TEGUCIGALPA, Honduras – The interim Honduran government on Monday revoked an emergency decree that prohibited large street protests and limited other civil liberties following the return of ousted Honduran President Manuel Zelaya.
The decree, which resulted in dozens of arrests and the closing of two pro-Zelaya media outlets, “has been completely revoked,” interim President Roberto Micheletti said at a news conference with U.S. congresswoman Ileana Ros-Lehtinen, a Florida Republican.
Micheletti did not say whether the lifting of the decree would take effect immediately. He had said in a morning television interview it would be formally repealed today when the new order is published in the government’s official gazette.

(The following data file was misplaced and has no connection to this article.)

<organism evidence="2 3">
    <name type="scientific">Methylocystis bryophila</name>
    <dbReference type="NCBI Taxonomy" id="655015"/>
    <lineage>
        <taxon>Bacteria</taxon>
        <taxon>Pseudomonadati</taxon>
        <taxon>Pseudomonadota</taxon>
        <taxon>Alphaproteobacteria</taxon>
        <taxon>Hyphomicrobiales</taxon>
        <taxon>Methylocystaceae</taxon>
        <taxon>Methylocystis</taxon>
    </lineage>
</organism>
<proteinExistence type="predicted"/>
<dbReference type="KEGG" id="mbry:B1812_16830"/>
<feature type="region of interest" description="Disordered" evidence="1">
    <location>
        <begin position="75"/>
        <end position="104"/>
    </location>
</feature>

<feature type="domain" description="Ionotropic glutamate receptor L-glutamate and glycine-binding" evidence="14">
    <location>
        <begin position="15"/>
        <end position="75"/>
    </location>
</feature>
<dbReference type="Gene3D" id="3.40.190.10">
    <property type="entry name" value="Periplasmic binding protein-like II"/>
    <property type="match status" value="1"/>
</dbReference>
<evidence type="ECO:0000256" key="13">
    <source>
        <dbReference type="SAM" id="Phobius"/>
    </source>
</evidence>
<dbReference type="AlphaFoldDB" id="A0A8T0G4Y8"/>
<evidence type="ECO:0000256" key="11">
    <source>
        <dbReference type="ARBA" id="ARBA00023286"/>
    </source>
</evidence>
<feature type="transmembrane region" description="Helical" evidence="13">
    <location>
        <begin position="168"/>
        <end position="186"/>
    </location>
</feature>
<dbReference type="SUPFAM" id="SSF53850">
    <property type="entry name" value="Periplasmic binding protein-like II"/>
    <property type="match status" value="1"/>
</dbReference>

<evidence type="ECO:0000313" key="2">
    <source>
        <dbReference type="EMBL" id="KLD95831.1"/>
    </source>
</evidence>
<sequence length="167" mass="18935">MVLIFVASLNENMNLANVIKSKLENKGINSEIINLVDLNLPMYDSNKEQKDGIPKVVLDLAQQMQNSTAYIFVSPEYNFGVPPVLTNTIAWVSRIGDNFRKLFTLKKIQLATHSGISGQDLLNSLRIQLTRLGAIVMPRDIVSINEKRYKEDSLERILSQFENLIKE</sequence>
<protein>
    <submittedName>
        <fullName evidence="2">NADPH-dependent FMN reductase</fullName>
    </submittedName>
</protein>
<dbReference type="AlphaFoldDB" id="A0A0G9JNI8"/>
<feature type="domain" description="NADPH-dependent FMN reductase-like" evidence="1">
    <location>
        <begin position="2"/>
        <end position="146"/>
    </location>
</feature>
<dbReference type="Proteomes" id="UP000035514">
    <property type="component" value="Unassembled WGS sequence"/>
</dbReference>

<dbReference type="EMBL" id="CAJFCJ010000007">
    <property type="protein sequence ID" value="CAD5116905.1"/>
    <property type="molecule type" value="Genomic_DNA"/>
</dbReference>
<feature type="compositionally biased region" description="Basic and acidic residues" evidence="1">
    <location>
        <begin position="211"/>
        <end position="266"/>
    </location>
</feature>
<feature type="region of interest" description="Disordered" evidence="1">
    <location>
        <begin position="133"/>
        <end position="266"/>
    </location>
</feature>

Honduras’ interim leaders issued the emergency order Sept. 27 in response to “calls for insurrection” by Zelaya as the ousted president sought refuge in the Brazilian Embassy after sneaking back into the country. He remains holed up in the embassy with dozens of supporters amid international diplomatic efforts to end the crisis.
The decree empowered police and soldiers to break up public meetings, arrest people without warrants and restrict the news media, with armed troops stationed throughout the capital to enforce the order.
The main effect of the order was to close down the two main pro-Zelaya media outlets, Radio Globo and Channel 36, and it blocked protest marches for several days.